Category Archives: Online

Dear Facebook,

Our relationship started over two years ago. We hit it off and accumulated a few close friends in the pre-Timeline days. More and more people friended me. I felt so liked because of you, Facebook. We celebrated running accomplishments, getting a huge boost from the support of friends liking my run for that day or the race of the month. We got along well especially when you tipped me off on how to block all games and use the unsubscribe button.

But then our relationship got complicated. You became intrusive, weaseling your way into all my pockets of time. You stroked my attention- and approval-seeking soul and I kept coming back for more. You knew I was a writer with lots of time alone with my computer, so certainly I needed to connect and promote and get feedback instantly. I had quips, fabulous lunches, minor irritations and cute kid phrases that I simply had to share and Facebook, you were there for me, 24/7. So dedicated, never was there a more dedicated entity. No email, no blog, no texting could keep me as entwined as you.

I would edit a page, then scroll Facebook, then edit a few sentences, then back to Facebook to scroll down your belly for any new comments. And I would see all the repost posts and the “this is so funny” posts and the anxiety-producing fear and anger posts. One day (actually many days), I stopped mid-scroll, staring into the hairy bellybutton of you Facebook and said, aloud, “What am I looking for?”

In my Facebook haze, I didn’t know how to answer that, but a small, slightly strangled, rational voice inside told me that if I hadn’t found it after two years, it was time to move on from this relationship. No more lingering ads, no more navigating our privacy issues, no more endless scrolls in the park.

I thought I needed you, Facebook. After 39 days, I’m certain that I don’t.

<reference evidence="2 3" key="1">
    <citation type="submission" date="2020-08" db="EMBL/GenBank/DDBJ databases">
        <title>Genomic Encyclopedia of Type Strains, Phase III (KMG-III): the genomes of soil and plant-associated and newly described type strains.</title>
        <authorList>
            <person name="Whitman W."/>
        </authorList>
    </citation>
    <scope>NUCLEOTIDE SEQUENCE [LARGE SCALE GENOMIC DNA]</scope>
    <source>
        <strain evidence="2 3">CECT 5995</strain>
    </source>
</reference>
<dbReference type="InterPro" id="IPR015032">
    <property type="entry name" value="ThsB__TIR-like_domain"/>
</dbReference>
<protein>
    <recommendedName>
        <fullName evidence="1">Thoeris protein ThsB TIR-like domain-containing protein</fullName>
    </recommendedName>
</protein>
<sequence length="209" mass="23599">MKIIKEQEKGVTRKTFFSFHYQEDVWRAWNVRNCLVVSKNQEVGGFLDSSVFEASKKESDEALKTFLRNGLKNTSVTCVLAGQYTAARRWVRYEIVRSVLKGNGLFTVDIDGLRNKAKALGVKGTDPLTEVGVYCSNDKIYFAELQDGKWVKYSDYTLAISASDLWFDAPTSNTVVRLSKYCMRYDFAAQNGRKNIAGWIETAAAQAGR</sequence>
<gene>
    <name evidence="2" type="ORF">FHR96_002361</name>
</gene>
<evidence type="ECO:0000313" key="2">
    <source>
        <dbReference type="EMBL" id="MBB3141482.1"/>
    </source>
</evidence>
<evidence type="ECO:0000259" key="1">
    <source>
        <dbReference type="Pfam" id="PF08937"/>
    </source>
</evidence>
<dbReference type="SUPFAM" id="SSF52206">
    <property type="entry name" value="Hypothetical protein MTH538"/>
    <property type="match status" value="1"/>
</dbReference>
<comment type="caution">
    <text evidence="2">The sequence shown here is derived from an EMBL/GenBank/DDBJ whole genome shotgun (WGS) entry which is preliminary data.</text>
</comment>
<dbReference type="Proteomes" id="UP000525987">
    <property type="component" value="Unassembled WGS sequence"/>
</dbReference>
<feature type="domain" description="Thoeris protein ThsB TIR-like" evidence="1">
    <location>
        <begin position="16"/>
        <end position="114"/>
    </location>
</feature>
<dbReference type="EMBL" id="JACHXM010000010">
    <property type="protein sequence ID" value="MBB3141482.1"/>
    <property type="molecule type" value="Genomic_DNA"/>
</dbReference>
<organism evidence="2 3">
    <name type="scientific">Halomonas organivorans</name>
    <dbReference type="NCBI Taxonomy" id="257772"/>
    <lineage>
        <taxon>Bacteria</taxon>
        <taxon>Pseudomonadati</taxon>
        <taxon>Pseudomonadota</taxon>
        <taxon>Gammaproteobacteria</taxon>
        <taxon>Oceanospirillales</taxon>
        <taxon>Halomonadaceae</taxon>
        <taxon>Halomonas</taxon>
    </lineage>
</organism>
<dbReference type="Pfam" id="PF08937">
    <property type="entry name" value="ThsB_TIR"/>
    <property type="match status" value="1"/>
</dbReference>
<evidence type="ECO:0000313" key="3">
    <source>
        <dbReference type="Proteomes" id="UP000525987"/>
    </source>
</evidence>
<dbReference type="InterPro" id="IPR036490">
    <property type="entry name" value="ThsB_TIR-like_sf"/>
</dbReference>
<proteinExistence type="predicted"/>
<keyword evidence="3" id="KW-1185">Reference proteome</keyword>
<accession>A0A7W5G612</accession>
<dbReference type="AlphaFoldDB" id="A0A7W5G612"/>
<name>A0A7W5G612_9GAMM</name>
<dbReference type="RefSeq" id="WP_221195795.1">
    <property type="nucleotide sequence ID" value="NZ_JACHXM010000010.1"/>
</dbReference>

Farewell, Facebook. It’s not you, it’s me.


Online class

Have you ever taken an online class? Would you? Do you think it would be exciting, refreshing, frustrating, difficult, all of the above? How does a sense of community grow in an online class? Do you feel connected to the other students when you can’t see their expressions, hear their laughter, smell their coffee, or bump into them on the way to your seat? Does the subject matter matter? What’s it like for the teacher?

Seems that all I have are questions. Perhaps at the end of the next eight weeks, I’ll have a few answers. Tomorrow, I officially start my first online class, though I’ve already posted a pic, short intro and read others’ introductions. It’s a writing class with a teacher I’ve had before, which is probably what allowed me to take the leap to sign up for the class. I already know the sound of his voice and how he plots a story on the marker board. How does that help for an online class? Familiarity breeds comfort for me.

We have discussion boards, forums they’re called, and a weekly live chat. In a way, it makes a lot of sense to have an online writing class. We will be immersed in each other’s written words, not just the 10 pages we submit for critique, but in every post we write. We will be learning who we are almost solely through our writing.¬†Will we pay closer attention to each other’s words when that’s all we see?

In one online discussion forum I used to frequent, several of the members had such strong (unique? clear? definite?) writing voices, that I would know their posts without needing to see their names or ever having seen their faces. At the time, that online community felt very close-knit. I’m sure that can happen in an online class also, but I’m at a loss to explain how it happens or how to make it happen.

I wonder what the next eight weeks will bring. Lots of reading and writing and maybe a even a little sense of community. I’m eager to find out. What are your experiences in online classes?